So really, is there anything problematic with the interpretation to, actually at least ATTEMPT to lead a sinless life both in terms of the specific sin of adultery addressed here and discipleship, making God the center of our existences?


Trying To Make Sense Of It All: On UR

I was reading Kurt Willems’ blog here at Tony Campolo’s “Red Letter Christians.”  Essentially, Willems’ an open theist (such as myself) has two major critiques of Rob Bell’s book, “Love Wins.”   The first one goes like this:

“I have a problem with humans being able to live forever.  Eternal life is not inherent to being human but is something that is a gift from God.  Though humans have a CAPACITY for eternal life, it is not something they innately possess.” 

The second criticism has to do with the “Final Judgment.”  The first part of this criticism is that Willems’ thinks judgment has to do with refinement.  He then says that Rob Bell believes that everyone will be in hell for eternity until they repent (I don’t quite get that last part. How can one be in eternity until they repent? It wouldn’t be eternity then), however, if death is “…the ultimate end of existence” (according to the ancient Jewish worldview) then eternal life or immortality is a gift.  This gift is only given to Christ followers.

The second part of this second criticism is that even after the Second Coming and the Final Judgment, if someone persists in un-repentance then they will in effect be annihilated.

Now I find this last half of Willems’ post to be rather convoluted as there are some important theological points that he is missing.  Let’s go with the first criticism and then into the second.

In response to the first part, what if the GROUNDING of a person or the “logos of one’s being” is God Godself?  In other words, what if creaturely particularity CANNOT BE SEPARATED from the logos reality that undergirds and sustains such creatures?  This is not to say that the actual “ontological substance” that constitutes the creature would simply be a possibility or an intention on God’s part, such that if God did not create the actual, all we would have left are possibilities and not persons.  To say that God is the GROUND or the grounding of said person’s being is to say that God’s creatures are DEPENDENT on God for their EXISTENCE.  God is the ground at all levels and at all times.  Thus, I would say that it is an ontological error to say that we are “gifted” with eternal life as if we can be separated or cut off from God at ANY TIME.  Think of this as an example.  Just as we NEED a life conducive atmosphere to sustain our being, we need to breathe the Spirit of Life or God.  This is why, for some time now, I’ve understood the creature’s relationship to the Creator as similar to a fish in water.  If we were like fish out of water we would certainly die.  What I’m suggesting here is that we don’t need to posit “conditional immortality.”   To do so throws a wrench into the mix.  Just messes things up.  “In Him we live and move and have our being” Acts 17:28 is the idea.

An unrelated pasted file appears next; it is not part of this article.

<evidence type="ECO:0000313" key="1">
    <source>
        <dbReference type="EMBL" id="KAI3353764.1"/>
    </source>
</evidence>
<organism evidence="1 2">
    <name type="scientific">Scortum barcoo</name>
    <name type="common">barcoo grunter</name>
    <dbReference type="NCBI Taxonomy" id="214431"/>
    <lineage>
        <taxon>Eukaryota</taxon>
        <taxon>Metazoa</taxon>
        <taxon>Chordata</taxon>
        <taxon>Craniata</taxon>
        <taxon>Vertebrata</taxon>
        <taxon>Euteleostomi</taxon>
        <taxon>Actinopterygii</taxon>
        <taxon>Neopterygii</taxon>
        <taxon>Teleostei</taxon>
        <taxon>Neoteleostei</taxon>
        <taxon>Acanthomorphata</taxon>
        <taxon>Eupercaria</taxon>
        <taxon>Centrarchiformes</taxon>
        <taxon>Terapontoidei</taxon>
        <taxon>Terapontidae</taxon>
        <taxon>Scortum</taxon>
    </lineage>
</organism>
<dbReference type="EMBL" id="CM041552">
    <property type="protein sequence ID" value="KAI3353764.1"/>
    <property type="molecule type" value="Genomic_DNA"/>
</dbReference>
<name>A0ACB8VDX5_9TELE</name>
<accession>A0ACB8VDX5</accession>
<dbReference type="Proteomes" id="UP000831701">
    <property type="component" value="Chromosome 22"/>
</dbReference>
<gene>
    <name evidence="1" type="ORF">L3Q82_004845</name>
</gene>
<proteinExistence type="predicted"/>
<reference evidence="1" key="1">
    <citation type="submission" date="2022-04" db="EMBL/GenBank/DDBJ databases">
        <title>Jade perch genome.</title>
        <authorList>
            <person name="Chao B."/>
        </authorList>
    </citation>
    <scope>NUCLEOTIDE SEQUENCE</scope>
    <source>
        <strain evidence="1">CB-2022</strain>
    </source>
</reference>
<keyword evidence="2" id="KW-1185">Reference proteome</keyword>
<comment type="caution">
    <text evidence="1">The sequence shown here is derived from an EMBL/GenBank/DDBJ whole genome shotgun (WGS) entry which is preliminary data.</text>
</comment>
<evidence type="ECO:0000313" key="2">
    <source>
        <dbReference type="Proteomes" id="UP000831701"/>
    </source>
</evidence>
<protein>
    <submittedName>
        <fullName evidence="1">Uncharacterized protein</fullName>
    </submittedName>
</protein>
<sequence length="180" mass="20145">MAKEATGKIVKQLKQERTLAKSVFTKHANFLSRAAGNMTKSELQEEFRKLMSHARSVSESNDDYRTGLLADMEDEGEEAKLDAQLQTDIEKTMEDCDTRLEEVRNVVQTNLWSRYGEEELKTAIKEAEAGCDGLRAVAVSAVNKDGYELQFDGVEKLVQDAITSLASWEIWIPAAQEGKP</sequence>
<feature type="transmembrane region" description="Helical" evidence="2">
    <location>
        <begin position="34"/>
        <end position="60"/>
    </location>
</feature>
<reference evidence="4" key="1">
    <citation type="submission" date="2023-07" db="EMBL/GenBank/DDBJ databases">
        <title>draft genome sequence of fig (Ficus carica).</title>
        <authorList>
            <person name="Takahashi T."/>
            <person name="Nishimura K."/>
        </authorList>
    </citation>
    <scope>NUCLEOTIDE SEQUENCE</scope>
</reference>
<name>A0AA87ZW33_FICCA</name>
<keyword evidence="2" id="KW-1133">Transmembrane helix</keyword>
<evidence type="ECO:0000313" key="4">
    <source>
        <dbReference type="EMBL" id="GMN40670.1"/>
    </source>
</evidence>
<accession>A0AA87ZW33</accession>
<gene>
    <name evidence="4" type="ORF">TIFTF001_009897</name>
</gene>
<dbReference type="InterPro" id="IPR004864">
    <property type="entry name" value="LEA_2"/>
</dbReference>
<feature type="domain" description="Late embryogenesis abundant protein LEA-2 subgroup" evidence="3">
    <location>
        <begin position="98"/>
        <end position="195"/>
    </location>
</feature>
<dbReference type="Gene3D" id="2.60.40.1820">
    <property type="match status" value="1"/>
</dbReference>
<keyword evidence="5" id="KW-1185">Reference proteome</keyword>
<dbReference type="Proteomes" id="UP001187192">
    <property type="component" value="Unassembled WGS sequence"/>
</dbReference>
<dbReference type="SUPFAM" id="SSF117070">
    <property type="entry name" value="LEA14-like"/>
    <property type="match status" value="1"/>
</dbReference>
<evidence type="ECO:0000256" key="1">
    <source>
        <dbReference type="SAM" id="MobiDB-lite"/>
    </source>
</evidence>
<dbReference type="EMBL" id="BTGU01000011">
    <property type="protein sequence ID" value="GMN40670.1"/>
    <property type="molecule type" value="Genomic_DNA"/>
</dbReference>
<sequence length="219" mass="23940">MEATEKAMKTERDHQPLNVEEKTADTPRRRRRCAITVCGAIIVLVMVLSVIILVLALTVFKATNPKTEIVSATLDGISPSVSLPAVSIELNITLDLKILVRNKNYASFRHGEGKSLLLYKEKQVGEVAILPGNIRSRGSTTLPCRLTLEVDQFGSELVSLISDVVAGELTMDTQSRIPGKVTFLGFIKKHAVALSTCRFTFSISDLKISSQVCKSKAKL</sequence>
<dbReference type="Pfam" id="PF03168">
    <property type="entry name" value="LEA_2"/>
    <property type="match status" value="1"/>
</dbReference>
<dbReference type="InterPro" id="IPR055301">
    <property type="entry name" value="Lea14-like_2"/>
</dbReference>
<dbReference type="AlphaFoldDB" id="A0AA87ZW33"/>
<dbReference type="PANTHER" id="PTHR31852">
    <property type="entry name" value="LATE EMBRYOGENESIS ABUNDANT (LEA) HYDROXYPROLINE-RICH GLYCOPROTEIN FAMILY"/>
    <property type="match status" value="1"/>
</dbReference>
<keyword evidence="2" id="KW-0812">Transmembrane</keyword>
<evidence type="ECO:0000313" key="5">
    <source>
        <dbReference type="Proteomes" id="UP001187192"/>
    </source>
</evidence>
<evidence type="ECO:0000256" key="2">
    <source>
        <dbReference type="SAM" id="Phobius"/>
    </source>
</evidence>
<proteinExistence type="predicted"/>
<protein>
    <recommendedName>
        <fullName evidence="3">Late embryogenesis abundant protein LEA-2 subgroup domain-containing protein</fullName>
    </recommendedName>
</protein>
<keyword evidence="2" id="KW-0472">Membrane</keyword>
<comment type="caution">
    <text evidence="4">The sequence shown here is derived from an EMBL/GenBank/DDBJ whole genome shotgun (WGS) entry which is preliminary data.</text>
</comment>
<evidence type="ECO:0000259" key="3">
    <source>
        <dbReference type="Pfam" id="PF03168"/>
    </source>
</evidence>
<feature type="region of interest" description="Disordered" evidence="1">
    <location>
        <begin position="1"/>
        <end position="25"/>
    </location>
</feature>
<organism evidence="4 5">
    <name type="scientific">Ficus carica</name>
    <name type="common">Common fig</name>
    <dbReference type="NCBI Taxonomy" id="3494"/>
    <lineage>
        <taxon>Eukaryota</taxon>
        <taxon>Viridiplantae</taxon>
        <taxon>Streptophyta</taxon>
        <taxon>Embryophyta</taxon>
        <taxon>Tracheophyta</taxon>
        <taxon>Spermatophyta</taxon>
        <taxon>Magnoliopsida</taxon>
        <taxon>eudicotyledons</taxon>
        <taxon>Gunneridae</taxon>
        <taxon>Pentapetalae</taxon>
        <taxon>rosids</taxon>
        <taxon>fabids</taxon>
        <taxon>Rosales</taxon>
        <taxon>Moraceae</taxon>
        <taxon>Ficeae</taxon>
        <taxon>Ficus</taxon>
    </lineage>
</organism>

As an aside note.  Think of the implications of this for annihilationism.

To respond to the second part about the Second Coming and Final Judgment I take it that by what I’m saying above it would be IMPOSSIBLE for one to end up being annihilated.  But it is also to say that Revelation and apocalyptic is kinda rough terrain to travel.  That kind of literature is open to a wide range of interpretation.  John doesn’t interpret his visions and neither do any of the N.T. authors.  It may be that it is meant artistically to reveal the glory and the majesty  of Jesus as well as something that is meant to speak to Christians living in hard times.  Grenz even speaks about the different millennial “moods” that  bias one toward a particular millennial bent in his 1992 book, “The Millennial Maze.”

Hopefully we can get a little more clarity on this from Willems’.